Does altruism play a role in determining U.S. consumer preferences and willingness to pay for natural and regionally produced beef?.
      ). Future research might seek to elucidate what aspects of antibiotic use on dairy farms consumers find threatening. Such information could justify the need for consumer education if their perceptions are inaccurate.

      Willingness to Pay for Organic Dairy Products and Associated Factors

      In economic studies of consumer willingness to pay for food products, prevention of antibiotic resistance is often regarded as an indirect benefit (
      • Lusk J.L.
      • Norwood F.B.
      • Pruitt J.R.
      Consumer demand for a ban on antibiotic drug use in pork production.
      ) or altruistic factor (
      • Umberger W.J.
      • Thilmany McFadden D.D.
      • Smith A.R.
      Does altruism play a role in determining U.S. consumer preferences and willingness to pay for natural and regionally produced beef?.
      ), which consumers have expressed a willingness to pay for in studies of pork and beef products (
      • Lusk J.L.
      • Norwood F.B.
      • Pruitt J.R.
      Consumer demand for a ban on antibiotic drug use in pork production.
      ;
      • Umberger W.J.
      • Thilmany McFadden D.D.
      • Smith A.R.
      Does altruism play a role in determining U.S. consumer preferences and willingness to pay for natural and regionally produced beef?.
      ). This in contrast to personal (
      • Umberger W.J.
      • Thilmany McFadden D.D.
      • Smith A.R.
      Does altruism play a role in determining U.S. consumer preferences and willingness to pay for natural and regionally produced beef?.
      ) or direct (
      • Lusk J.L.
      • Norwood F.B.
      • Pruitt J.R.
      Consumer demand for a ban on antibiotic drug use in pork production.
      ) benefits, which consumers have also expressed willingness to pay for. Consumer concern for antibiotic residues would fall under this latter category, although the concern does not seem to match the actual risks. Minimum standards for the production, processing, pasteurization, and distribution of grade A milk are set by the Pasteurized Milk Ordinance (PMO;
      • FDA (Food and Drug Administration)
      Grade “A” pasteurized milk ordinance 2017 revision.
      ). Based on these standards, industry must screen all bulk milk pickup tanks and raw milk supplies for β-lactam antibiotic residues, and milk testing positive for β-lactam residues cannot be sold for human consumption (
      • FDA (Food and Drug Administration)
      Grade “A” pasteurized milk ordinance 2017 revision.
      ). Future research might specifically examine consumers' knowledge of regulations surrounding grade A milk (PMO) and antibiotic use (VFD final rule), or lack thereof, and how this influences their perception of the threat to human health from antibiotic use in dairy farming.
      Because the dairy industry is dependent on consumer support, we directly inquired about respondents' willingness to pay more for milk from cows raised without antibiotics and elucidated factors associated with that willingness. Among respondents who purchased milk, almost three-fourths (71.5%) were willing to pay some amount more. Previous research has shown that consumers are willing to pay more for products from animals raised without antibiotics, specifically in pork (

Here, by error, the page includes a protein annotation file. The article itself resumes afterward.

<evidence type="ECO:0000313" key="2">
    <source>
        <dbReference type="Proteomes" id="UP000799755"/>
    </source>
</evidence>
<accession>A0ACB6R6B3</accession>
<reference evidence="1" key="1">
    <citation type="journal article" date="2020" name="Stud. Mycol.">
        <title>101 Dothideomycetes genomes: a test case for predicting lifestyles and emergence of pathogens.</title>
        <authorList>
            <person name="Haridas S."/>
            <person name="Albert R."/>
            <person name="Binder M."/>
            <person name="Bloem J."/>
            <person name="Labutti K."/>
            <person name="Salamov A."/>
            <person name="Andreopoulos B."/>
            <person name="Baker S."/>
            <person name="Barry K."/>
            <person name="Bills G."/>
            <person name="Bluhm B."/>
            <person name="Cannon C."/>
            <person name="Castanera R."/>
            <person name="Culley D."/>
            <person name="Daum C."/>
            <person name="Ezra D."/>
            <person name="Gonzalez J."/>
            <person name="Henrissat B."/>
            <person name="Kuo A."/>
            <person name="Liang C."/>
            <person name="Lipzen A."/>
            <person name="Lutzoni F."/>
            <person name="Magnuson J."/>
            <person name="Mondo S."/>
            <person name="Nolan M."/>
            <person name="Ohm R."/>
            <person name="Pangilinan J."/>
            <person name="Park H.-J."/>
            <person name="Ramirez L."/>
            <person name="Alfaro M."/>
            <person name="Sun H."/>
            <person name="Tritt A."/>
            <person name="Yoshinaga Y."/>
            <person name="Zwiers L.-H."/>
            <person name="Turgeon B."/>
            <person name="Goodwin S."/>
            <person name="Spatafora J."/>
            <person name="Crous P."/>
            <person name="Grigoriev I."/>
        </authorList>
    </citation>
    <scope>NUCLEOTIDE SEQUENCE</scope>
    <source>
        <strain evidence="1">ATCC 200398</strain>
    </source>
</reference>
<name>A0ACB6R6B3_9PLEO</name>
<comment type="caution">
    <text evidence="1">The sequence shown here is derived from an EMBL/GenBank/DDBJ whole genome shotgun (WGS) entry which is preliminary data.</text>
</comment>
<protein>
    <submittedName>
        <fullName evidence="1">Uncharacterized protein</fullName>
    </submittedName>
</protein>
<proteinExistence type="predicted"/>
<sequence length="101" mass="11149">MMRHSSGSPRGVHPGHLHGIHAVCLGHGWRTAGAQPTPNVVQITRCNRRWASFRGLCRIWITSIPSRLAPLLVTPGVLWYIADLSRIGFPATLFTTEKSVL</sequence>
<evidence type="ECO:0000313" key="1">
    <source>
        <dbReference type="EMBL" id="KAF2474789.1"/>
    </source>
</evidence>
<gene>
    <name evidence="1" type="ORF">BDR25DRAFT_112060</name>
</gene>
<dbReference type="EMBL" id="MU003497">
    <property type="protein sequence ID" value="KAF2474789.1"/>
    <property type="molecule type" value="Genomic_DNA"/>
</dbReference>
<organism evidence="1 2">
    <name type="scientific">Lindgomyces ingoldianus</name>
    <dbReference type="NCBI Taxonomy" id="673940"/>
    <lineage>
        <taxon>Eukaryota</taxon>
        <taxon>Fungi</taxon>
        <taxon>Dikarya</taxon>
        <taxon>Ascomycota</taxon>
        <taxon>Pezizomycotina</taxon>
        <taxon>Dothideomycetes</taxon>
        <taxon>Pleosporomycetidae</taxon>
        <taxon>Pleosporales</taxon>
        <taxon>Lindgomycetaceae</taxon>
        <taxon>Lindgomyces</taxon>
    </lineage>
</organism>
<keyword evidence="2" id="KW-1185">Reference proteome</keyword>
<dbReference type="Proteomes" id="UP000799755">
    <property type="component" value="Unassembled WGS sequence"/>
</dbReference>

• Lusk J.L.
      • Norwood F.B.
      • Pruitt J.R.
      Consumer demand for a ban on antibiotic drug use in pork production.
      ). Research examining milk specifically found that consumers would be willing to pay more for the verification of the credence attribute “no antibiotic use” by the USDA compared with self-verification, verification by private third parties, or verification by consumer groups (
      • Olynk N.J.
      • Tonsor G.T.
      • Wolf C.A.
      Consumer willingness to pay for livestock credence attribute claim verification.
      ).
      In multivariable analysis, respondents reporting willingness to pay more for milk from cows raised without antibiotics were more likely to perceive antibiotic use in dairy farming as at least a low threat to human health, and that association was significant even after controlling for level of education and household income. Specifically, those willing to pay more believe that cows are treated better on organic farms, have an annual household income of $50,000 or more, have a liberal social ideology, and are less likely to be single or born in the United States. The relationship between perceived threat of antibiotic use in dairy farming to human health and willingness to pay more for milk from cattle raised without antibiotic use is clear, as participants who perceive something as a threat may be willing to pay more to avoid it, an idea supported by previous food safety research (
      • Yeung R.M.W.
      • Morris J.
      Food safety risk: Consumer perception and purchase behaviour.
      ). Consistent with this, a 2009 study found that increased willingness to pay for milk from cows not treated with antibiotics was associated with consumers' belief that conventional milk comes from cows treated with antibiotics (
      • Bernard J.C.
      • Bernard D.J.
      What is it about organic milk? An experimental analysis.
      ).
      The relationship between the belief that cattle are treated better on organic compared with conventional farms and our outcome variable (willingness to pay) may be because consumers associate organic farming with other attributes such as reduced antibiotic use (